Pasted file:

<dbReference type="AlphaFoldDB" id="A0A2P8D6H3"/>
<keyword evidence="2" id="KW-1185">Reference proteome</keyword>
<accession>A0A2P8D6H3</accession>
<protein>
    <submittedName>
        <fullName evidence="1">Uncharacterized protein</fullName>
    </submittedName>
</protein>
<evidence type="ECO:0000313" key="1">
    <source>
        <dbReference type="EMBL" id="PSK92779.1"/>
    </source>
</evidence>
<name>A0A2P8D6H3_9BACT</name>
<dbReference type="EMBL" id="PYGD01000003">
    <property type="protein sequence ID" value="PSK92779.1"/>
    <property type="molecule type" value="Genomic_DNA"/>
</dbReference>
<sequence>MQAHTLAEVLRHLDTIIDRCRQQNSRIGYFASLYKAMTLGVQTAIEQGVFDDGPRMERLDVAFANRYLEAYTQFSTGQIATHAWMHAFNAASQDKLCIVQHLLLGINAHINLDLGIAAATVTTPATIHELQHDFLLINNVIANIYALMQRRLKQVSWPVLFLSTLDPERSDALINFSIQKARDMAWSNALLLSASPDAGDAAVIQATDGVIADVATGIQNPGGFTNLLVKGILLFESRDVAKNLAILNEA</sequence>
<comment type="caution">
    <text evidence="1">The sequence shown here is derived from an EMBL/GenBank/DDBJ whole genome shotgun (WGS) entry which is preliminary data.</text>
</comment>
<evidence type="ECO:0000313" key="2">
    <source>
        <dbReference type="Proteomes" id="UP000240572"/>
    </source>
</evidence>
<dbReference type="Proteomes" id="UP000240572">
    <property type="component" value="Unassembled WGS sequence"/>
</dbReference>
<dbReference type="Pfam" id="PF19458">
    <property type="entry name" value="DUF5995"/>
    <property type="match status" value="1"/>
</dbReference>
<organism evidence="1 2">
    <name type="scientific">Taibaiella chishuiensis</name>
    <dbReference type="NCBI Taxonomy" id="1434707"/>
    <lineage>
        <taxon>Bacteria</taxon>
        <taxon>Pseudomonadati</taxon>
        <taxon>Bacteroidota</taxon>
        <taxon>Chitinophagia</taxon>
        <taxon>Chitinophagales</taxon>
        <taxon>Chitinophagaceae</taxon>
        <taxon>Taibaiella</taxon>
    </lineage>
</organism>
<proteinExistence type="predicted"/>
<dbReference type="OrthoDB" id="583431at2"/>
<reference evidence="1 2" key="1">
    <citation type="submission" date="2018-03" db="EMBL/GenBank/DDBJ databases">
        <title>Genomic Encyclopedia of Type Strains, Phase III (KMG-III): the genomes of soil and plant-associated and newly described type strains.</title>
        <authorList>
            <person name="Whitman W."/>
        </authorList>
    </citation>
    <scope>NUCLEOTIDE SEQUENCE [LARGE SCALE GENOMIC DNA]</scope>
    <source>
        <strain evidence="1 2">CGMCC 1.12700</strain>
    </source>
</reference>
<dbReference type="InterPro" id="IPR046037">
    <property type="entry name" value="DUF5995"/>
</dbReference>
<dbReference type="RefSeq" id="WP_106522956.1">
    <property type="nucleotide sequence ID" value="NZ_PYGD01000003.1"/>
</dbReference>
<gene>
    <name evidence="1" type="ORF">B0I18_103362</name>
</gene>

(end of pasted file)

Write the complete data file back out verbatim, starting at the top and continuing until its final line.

<dbReference type="AlphaFoldDB" id="A0A2P8D6H3"/>
<keyword evidence="2" id="KW-1185">Reference proteome</keyword>
<accession>A0A2P8D6H3</accession>
<protein>
    <submittedName>
        <fullName evidence="1">Uncharacterized protein</fullName>
    </submittedName>
</protein>
<evidence type="ECO:0000313" key="1">
    <source>
        <dbReference type="EMBL" id="PSK92779.1"/>
    </source>
</evidence>
<name>A0A2P8D6H3_9BACT</name>
<dbReference type="EMBL" id="PYGD01000003">
    <property type="protein sequence ID" value="PSK92779.1"/>
    <property type="molecule type" value="Genomic_DNA"/>
</dbReference>
<sequence>MQAHTLAEVLRHLDTIIDRCRQQNSRIGYFASLYKAMTLGVQTAIEQGVFDDGPRMERLDVAFANRYLEAYTQFSTGQIATHAWMHAFNAASQDKLCIVQHLLLGINAHINLDLGIAAATVTTPATIHELQHDFLLINNVIANIYALMQRRLKQVSWPVLFLSTLDPERSDALINFSIQKARDMAWSNALLLSASPDAGDAAVIQATDGVIADVATGIQNPGGFTNLLVKGILLFESRDVAKNLAILNEA</sequence>
<comment type="caution">
    <text evidence="1">The sequence shown here is derived from an EMBL/GenBank/DDBJ whole genome shotgun (WGS) entry which is preliminary data.</text>
</comment>
<evidence type="ECO:0000313" key="2">
    <source>
        <dbReference type="Proteomes" id="UP000240572"/>
    </source>
</evidence>
<dbReference type="Proteomes" id="UP000240572">
    <property type="component" value="Unassembled WGS sequence"/>
</dbReference>
<dbReference type="Pfam" id="PF19458">
    <property type="entry name" value="DUF5995"/>
    <property type="match status" value="1"/>
</dbReference>
<organism evidence="1 2">
    <name type="scientific">Taibaiella chishuiensis</name>
    <dbReference type="NCBI Taxonomy" id="1434707"/>
    <lineage>
        <taxon>Bacteria</taxon>
        <taxon>Pseudomonadati</taxon>
        <taxon>Bacteroidota</taxon>
        <taxon>Chitinophagia</taxon>
        <taxon>Chitinophagales</taxon>
        <taxon>Chitinophagaceae</taxon>
        <taxon>Taibaiella</taxon>
    </lineage>
</organism>
<proteinExistence type="predicted"/>
<dbReference type="OrthoDB" id="583431at2"/>
<reference evidence="1 2" key="1">
    <citation type="submission" date="2018-03" db="EMBL/GenBank/DDBJ databases">
        <title>Genomic Encyclopedia of Type Strains, Phase III (KMG-III): the genomes of soil and plant-associated and newly described type strains.</title>
        <authorList>
            <person name="Whitman W."/>
        </authorList>
    </citation>
    <scope>NUCLEOTIDE SEQUENCE [LARGE SCALE GENOMIC DNA]</scope>
    <source>
        <strain evidence="1 2">CGMCC 1.12700</strain>
    </source>
</reference>
<dbReference type="InterPro" id="IPR046037">
    <property type="entry name" value="DUF5995"/>
</dbReference>
<dbReference type="RefSeq" id="WP_106522956.1">
    <property type="nucleotide sequence ID" value="NZ_PYGD01000003.1"/>
</dbReference>
<gene>
    <name evidence="1" type="ORF">B0I18_103362</name>
</gene>